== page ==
“Every story had a central meaning,” Selin says. “You could get that meaning, or you could miss it completely.” My copy of this novel is decimated with red-ink underlining of words that bring about a necessary breakdown in grasping meaning from the deft, delicious prose. For me, these moments (1,400-words worth of them…) were primarily in Selin and Ivan’s relationship. Their electronic intimacy spoke to me, how in their remoteness he says things to her that she could never invent. I felt her nerves in waiting to write back, in nearly crying upon finding his name in her morning inbox, something she compares to a form of torture, “where captors returned your senses to you one by one, and you felt so grateful that you told them everything.” “The fact that the email had been written specifically to me, in response to things I had said, made it literally a conversation,” Selin says, then defensively adds, “Wasn’t what I was doing in a way more authentic, and more human?” Yet Selin struggles to grasp Ivan’s reasoning for not talking in person: “I get more of You than I could ever get from anything down-to-earth and crystal-clear…My love for you is for the person writing your letters.” Although in love, I wasn’t entirely blind to the warning signs littered throughout: Selin’s fear about who is taking the communication more seriously (“What if Ivan had concocted this whole pretentious correspondence just to see how far I would go?” she wonders); others in Selin’s life telling her the story of their interactions doesn’t make sense and her insisting it was exciting not to understand; her disbelief when they do awkwardly hang out that he could truly be the person writing her the emails. Still, I, like Selin, remained dependent on the phone calls and hurt when they get in an argument because she cannot fathom how he would be okay with possibly never seeing her again. “I realized that I missed Ivan,” Selin says at one point. “How could I miss him? I didn’t even know him.” A conversation she has with a campus therapist about the realities of the relationship midway through the novel is particularly alarming in regard to all of this.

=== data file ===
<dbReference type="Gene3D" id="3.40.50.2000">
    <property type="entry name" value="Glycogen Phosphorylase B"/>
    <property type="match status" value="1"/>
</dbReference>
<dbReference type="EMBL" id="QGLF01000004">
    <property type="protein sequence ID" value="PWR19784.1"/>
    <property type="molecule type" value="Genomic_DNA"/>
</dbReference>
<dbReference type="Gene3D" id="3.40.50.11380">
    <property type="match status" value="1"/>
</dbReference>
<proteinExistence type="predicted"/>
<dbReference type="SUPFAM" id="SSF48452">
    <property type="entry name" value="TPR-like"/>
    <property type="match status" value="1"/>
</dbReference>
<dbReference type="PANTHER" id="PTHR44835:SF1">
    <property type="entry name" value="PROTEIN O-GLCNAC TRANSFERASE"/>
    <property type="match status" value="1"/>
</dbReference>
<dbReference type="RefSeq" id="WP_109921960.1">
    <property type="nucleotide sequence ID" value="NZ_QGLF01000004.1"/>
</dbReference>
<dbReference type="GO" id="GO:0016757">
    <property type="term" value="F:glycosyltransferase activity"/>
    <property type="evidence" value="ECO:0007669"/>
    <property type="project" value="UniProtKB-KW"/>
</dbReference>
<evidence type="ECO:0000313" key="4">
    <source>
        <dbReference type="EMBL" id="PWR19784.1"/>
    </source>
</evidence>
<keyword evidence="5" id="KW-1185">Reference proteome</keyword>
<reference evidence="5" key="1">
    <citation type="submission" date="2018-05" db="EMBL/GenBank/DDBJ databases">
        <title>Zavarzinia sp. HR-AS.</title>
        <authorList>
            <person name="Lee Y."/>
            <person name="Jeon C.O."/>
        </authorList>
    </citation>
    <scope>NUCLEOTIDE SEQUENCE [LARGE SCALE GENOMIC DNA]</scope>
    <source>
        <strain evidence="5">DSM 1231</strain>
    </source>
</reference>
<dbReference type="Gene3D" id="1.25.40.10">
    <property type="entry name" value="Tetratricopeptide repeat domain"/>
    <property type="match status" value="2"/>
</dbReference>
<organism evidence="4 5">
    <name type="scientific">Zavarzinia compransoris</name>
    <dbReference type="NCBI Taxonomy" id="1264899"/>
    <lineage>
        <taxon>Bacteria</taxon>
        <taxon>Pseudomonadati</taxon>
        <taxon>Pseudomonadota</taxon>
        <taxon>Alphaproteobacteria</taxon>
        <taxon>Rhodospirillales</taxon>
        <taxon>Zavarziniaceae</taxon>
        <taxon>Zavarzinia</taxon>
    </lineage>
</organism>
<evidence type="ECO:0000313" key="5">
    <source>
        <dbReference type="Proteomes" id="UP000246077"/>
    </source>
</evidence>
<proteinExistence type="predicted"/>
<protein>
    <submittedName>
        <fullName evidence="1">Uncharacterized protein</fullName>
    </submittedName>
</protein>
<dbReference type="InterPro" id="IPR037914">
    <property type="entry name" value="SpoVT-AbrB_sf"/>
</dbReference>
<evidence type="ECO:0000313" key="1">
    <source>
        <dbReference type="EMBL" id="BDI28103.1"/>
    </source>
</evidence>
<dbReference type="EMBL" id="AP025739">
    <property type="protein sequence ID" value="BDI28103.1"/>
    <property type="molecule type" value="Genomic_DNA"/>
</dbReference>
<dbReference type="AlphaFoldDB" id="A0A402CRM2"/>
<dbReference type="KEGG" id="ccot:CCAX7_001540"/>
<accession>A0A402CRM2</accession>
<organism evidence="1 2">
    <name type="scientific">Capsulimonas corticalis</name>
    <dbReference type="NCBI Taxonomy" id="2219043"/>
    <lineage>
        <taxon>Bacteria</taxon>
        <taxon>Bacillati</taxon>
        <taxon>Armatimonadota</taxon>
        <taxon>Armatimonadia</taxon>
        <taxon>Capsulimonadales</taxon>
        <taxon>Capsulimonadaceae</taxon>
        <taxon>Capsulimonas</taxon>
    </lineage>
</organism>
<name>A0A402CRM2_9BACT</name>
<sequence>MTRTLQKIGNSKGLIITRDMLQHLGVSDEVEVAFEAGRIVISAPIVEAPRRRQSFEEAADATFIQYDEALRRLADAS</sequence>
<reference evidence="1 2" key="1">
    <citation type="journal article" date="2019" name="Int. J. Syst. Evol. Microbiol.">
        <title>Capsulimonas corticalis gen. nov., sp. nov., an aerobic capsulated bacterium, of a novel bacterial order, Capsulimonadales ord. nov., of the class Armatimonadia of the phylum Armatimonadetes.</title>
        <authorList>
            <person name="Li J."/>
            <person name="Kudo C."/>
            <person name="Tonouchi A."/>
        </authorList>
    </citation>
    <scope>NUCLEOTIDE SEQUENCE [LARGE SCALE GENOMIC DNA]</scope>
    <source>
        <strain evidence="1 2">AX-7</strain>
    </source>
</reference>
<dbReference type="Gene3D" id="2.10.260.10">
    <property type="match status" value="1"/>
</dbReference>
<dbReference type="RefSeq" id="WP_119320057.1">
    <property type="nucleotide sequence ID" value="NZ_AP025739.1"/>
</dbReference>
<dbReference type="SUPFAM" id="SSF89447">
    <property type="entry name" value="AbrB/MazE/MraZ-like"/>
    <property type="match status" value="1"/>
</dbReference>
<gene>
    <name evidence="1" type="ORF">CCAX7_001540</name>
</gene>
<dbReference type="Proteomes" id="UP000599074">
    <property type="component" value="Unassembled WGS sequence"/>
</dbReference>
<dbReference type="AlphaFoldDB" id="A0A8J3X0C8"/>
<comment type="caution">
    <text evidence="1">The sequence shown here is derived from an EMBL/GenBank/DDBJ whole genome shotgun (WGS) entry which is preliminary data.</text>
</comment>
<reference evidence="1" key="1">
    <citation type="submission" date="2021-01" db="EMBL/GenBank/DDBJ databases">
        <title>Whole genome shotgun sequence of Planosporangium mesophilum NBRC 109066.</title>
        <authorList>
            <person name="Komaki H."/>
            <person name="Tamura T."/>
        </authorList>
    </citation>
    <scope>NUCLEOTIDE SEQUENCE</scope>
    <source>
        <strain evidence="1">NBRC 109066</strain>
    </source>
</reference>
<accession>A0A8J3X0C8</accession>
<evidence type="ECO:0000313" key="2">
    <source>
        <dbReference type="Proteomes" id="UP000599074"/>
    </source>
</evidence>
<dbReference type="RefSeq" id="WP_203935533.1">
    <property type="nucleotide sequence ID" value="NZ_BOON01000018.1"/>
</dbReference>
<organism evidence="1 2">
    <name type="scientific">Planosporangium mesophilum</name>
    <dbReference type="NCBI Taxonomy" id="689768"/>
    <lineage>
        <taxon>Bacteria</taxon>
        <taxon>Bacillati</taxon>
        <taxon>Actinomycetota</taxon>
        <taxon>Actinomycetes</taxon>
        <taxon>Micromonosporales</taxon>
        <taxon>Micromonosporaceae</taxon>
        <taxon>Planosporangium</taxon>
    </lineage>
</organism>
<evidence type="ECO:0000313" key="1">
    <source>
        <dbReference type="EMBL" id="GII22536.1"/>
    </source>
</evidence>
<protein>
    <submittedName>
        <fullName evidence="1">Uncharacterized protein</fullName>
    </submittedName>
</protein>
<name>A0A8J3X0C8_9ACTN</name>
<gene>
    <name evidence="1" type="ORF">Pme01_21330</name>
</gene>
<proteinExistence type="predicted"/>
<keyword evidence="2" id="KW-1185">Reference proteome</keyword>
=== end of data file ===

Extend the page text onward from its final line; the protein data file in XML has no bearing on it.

Yet, Selin (and myself) continued with the infatuation in hopes that she and Ivan may never exhaust each other of their finite personalities. I enjoyed every description of how watching Ivan dig inside the pocket of his jeans left Selin in unique awe, experiencing secondhand her floating in a blue box when with him and the joy of touching his hand for the first time, even as she questions again if a relationship where they both seem to smile in knowing they have hurt each other could really be love, resisting that “real intimacy is a place where there are no mistakes…you don’t just blow everything with one wrong move.” I was spellbound by her daydream of walking around together from dusk till dawn despite her admission “he stressed me out so much, and all we ever did was mishear each other and say ‘What?’ all the time” because I understood how her first time experiencing her body contracting and tightening in a desire for something that wasn’t there, her so desperately wanting the culmination of it all in a way she’d never wanted before. As it becomes clear that Selin’s reluctance to accept Ivan feeling “increasingly like the parody of a love interest” is based on how rare it is in the world to meet somebody you connect to, it is even easier to feel her heartbreak at its eventual end, to sympathize as they bid adieu and Selin becomes nostalgic for not so long ago when they still had so much time ahead of them, how she feels suddenly lost for wanting to do much of anything. I remembered her fear a hundred pages back of there coming a day of wanting to hear his voice and not being able to and felt like crying myself. I certainly cried in their last interaction: “It was never really a conversation,” Selin says, to which Ivan agrees: “It was better.”

Beyond the book.

The only thing more satisfying than underlining all over the place in The Idiot was hearing Batuman read from the book. She wrote it in the early 2000s when she was in her twenties on a gap year from graduate school, then relocated it in a Google Doc years later. You can hear her talk about it in this taped event at Politics & Prose last year. (Also, if you want to hear a They Might Be Giants song frequently referenced throughout the novel, it’s here).

See you again soon!

Rachel x